Robbins Chapter 1: Cell Injury & Death
Four aspects of disease process:
I. Etiology or cause
III. Morphologic changes (structural alterations in cells or tissues)
IV. Functional derangements and clinical significance
Cellular adaptions: hypertrophy, atrophy
When the limits of adaptive responses are exceeded cell injury occurs, initially
reversibl, then irreversible leading to cell death.
Necrosis: severe cell swelling or cell rupture, denaturation and coagulation of
cytoplasmic proteins and breakdown of cell organelles
Apoptosis: internally controlled cell death, chromtin condensation and fragmentation.
Oncosis: prelethal changes preceding necrotic cell death, characterized by cell
Causes of Cell Injury:
1. Hypoxia (loss of aerobic oxidative respiration) vs. Ischemia (loss of blood
supply: also cuts off metabolic substrates, injures tissue faster)
2. Physical agents (temperature, trauma, radiation)
3. Chemical agents and drugs
4. Infectious agents
5. Immunologic reactions
6. Genetic derangements
7. Nutritional imbalances
General Biochemical Mechanisms
Particularly vulnerable are glycolysis, the citric acid cycle and oxidative phosphorylation.
· ATP depletion: ouabain-sensitive
Na+,K+-ATPase in plasma membrane stops working, Na+ accumulates intracellularly,
cell swells; cell switches to anaerobic metabolism (glycolysis) and glycogen stores
are depleted, pH goes down.
· Oxygen and oxygen-derived free
radicals/reactive oxygen species
· Loss of intracellular calcium
homeostasis: activates phospholopases, proteases, ATPases, endonucleases
· Defects in membrane permeability
· Irreversible mitochondrial
damage: leakage of cytochrome c triggering apoptotic cell death
Reversible cell injury: cell swelling, detachment of ribosomes from granular
e.r. and dissociation of polysomes into monosomes. Fatty change encountered in
cells invloved in fat metabolism (hepatocyte, myocardium). Histologically characterized
by pallor, hydropic change, vacuolar degeneration. EM: plasma membrane blebbing,
blunting, villous distortion, myelin figures, mitochondrial swelling, rarefaction,
nuclear disaggregation of granular and fibrillar elements.
Irreversible cell injury: mitochondria swell, lysosomes swell, damage to
plasma membrane and lysosomal membranes leads to enzyme leakage; acidosis somewhat
protective by inhibiting enzymatic reactions.
Ischemia/Reperfusion Injury: new damage on reperfusion mediated by oxygen
free radicals and cytokine/adhesion molecules furthering immune-mediated injury.
Free radicals: def. chemical species with a single unpaired electron
in outer orbit.
Cause injury by: lipid peroxidation of membranes, oxidative modification of proteins,
lesions in DNA (single strand breaks).
Inactivated by: antioxidants (vit A, E, glutathione), binding to storage and transfer
proteins (transferrin, ferritin, lactoferrin, ceruloplasmin), enzymes (catalase,
SOD, glutathione peroxidase)
mercuric chloride - binds sulfhydryl groups of proteins
cyanide - poisons mitochondrial cytochrome oxidase
CCl4 - conversions to free radical CCl3·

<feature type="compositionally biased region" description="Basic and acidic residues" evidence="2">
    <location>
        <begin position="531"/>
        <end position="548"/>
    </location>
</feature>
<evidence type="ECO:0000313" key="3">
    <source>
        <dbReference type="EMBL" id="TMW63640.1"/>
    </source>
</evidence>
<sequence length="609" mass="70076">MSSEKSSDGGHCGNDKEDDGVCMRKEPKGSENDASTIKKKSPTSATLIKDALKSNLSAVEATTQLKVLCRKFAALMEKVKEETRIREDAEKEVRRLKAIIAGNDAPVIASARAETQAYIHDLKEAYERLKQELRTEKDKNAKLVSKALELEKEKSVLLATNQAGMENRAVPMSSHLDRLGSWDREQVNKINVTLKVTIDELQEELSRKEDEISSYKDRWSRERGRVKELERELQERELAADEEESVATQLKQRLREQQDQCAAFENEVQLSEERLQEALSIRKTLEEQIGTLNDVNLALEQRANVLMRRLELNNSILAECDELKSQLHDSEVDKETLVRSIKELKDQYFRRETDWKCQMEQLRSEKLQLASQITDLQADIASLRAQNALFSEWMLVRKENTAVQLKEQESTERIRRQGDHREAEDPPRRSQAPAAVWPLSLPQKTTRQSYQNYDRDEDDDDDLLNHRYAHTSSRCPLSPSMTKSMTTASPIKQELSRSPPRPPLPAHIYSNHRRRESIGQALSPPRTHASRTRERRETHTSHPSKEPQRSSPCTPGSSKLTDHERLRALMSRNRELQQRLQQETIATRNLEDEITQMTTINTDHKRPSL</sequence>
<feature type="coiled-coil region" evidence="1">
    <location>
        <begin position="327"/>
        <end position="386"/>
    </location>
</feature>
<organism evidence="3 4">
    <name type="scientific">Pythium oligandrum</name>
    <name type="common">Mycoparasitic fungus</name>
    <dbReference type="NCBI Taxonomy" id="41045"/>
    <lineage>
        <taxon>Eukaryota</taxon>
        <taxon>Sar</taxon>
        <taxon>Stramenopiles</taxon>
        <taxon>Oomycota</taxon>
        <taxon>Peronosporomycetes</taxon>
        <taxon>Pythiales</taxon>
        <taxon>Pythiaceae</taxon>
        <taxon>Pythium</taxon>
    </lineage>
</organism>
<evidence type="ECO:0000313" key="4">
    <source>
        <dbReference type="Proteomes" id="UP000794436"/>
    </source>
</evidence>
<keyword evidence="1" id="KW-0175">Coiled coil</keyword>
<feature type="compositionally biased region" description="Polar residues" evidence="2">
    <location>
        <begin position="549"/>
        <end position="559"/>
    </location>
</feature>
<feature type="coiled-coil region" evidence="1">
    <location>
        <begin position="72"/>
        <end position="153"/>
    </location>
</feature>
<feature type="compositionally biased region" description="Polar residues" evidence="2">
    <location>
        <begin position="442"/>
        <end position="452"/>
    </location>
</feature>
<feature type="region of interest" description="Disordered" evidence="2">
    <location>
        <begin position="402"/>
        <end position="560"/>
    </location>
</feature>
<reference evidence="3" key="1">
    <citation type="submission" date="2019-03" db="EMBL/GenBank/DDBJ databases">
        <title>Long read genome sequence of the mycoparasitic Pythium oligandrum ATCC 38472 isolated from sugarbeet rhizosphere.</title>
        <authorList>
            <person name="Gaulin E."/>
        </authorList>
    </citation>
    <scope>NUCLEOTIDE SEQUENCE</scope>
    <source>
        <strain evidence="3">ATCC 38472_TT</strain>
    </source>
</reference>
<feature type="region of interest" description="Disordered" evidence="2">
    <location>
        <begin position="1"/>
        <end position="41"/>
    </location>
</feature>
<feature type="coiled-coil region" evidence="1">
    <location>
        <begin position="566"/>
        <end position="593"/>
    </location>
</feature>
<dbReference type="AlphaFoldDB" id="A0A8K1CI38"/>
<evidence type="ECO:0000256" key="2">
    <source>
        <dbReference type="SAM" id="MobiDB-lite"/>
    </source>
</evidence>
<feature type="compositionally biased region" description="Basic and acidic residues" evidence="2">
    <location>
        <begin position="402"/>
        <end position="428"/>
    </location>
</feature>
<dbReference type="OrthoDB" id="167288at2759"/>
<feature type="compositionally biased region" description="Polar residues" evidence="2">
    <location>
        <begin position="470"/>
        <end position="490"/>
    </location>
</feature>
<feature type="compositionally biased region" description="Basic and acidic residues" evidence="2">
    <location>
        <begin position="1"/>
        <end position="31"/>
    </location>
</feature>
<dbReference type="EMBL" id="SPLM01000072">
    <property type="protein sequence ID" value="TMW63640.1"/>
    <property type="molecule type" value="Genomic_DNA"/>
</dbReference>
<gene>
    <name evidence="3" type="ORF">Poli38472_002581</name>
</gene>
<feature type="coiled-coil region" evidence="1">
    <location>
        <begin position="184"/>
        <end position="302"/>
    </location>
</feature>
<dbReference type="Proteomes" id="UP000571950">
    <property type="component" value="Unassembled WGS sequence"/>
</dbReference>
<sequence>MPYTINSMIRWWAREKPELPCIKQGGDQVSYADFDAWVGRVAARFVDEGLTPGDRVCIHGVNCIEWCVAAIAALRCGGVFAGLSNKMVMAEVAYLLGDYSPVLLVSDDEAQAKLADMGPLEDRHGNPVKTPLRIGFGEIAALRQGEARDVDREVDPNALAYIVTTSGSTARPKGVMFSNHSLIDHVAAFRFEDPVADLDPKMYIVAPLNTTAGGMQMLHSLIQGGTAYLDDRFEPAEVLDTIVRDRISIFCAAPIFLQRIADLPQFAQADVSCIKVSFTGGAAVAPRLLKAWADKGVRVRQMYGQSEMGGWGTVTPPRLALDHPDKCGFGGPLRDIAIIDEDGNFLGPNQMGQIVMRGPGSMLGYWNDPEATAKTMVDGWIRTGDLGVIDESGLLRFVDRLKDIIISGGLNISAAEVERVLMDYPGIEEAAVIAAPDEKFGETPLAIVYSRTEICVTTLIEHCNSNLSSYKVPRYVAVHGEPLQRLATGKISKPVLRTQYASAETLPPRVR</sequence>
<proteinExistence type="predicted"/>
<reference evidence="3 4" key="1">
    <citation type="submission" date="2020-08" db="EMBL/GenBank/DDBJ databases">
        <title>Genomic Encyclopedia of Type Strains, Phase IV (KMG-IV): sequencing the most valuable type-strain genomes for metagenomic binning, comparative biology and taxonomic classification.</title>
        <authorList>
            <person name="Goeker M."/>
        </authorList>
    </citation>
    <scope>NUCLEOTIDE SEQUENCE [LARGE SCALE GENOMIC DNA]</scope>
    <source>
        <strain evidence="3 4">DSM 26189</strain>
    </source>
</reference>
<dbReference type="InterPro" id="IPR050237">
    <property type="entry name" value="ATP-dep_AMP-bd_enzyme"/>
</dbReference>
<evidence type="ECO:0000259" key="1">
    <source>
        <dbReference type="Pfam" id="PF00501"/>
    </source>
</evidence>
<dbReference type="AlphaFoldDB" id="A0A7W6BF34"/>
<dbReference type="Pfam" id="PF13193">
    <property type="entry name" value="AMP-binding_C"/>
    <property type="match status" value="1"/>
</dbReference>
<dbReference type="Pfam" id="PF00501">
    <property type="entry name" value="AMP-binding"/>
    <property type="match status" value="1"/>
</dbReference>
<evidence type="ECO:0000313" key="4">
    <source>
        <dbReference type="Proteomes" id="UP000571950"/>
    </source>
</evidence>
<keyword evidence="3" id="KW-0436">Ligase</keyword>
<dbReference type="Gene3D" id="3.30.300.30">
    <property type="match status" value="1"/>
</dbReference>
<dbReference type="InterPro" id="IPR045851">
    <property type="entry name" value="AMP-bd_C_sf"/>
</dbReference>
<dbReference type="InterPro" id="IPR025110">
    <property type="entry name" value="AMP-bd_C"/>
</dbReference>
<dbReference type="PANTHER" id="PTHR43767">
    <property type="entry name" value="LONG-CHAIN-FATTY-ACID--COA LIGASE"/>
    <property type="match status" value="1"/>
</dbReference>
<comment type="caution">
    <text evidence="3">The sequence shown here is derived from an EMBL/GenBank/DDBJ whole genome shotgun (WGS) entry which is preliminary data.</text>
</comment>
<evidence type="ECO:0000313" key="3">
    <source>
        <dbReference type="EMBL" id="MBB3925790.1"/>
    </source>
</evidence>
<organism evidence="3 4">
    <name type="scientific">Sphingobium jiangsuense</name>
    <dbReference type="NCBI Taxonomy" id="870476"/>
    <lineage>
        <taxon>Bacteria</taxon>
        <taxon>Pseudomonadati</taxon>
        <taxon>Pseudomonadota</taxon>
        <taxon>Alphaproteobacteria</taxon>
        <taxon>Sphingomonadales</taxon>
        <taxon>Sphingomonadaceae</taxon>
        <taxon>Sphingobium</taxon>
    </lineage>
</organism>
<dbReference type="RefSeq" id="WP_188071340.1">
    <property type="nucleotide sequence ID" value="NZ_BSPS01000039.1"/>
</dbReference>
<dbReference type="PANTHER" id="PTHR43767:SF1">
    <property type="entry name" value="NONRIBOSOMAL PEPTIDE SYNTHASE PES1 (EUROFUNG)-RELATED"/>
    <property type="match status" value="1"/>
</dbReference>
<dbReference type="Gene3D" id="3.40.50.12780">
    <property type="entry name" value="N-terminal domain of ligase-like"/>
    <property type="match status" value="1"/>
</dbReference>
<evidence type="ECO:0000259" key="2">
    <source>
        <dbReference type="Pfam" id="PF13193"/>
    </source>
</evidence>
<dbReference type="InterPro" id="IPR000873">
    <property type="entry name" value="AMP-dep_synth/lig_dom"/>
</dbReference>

causing lipid peroxidation
Acetaminophen - P450 catalyzed oxidation to toxic metabolite
Necrosis: def. spectrum of morphologic changes that follow cell
death in living tissue that result from progressive degredative action of enzymes
on the lethally injured cell. Morphologic appearance of necrosis is the result
of enzyme digestion & denaturation of proteins. Histologically: increased
eosinophilia, karyolysis (nuclear pallor), pyknosis (nuclear shrinkage), karyorrhexis
1. Coagulative: e.g. myocardial infarct
2. Liquefactive: e.g. bacterial or fungal infections, CNS hypoxia
3. Gangrenous: e.g. limb ischemia (usually a combination of coagulative and liquefactive
necrosis), surgical term
4. Caseous: e.g. tuberculosis. characterized by granular debris w/obliteration
of tissue architecture (gross: white & cheesy)
5. Fat necrosis
Apoptosis: def. programmed cell death.
Chracterized by cell shrinkage, chromatin condensation, formation of cytoplasmic
blebs and apoptotic bodies, phagocytosis by macrophages or adjacent cells. Does
not elicit inflammation (in contrast to necrosis).
1. Protein cleavage (caspases)
2. Protein cross-linking
3. DNA breakdown (endonuclease)
4. Phagocytic recognition (mediated by phosphatidylserine and thrombospondin expression)
1. ced genes
2. Fas-Fas ligand model: CD95 receptor on cell surface, TNF and TNFR-mediated
3. Bcl-2: supresses apoptosis by direct action on mitochondria (preventing increased
permeability) & by binding other proteins (Apaf-1)
4. caspase (cysteine proteases that cleave after aspartic acid) mediated proteolytic
heterophagy and autophagy
lipofuscin pigment represents undigested material that results from lipid peroxidation
cloroquine - raises lysosomal pH inactivating its enzymes
amiodarone - binds lysosomal phospholipids inhibiting breakdown
barbiturates - hypertrophy of smooth e.r. and P450 upregulation
megamitochondria - liver in alcoholic liver disease and in nutritional deficiencies
Thin filaments - actin (6-8 nm), myosin (15 nm). Amabita phalloides toxin binds
Microtubules (20-25 nm) - involved in motility (cilia), leukocyte migration, phagocytosis.
Colchicine and vinca alkaloids bind tubulin and prevent assembly.
Intermediate filaments (10 nm) - keratin, neurofilaments, desmin, vimentin, glial
filaments. Mallory body composed of keratin intermediate filaments. Alterations
in keratin filament genes cause skin disorder epidermolysis bullosa simplex.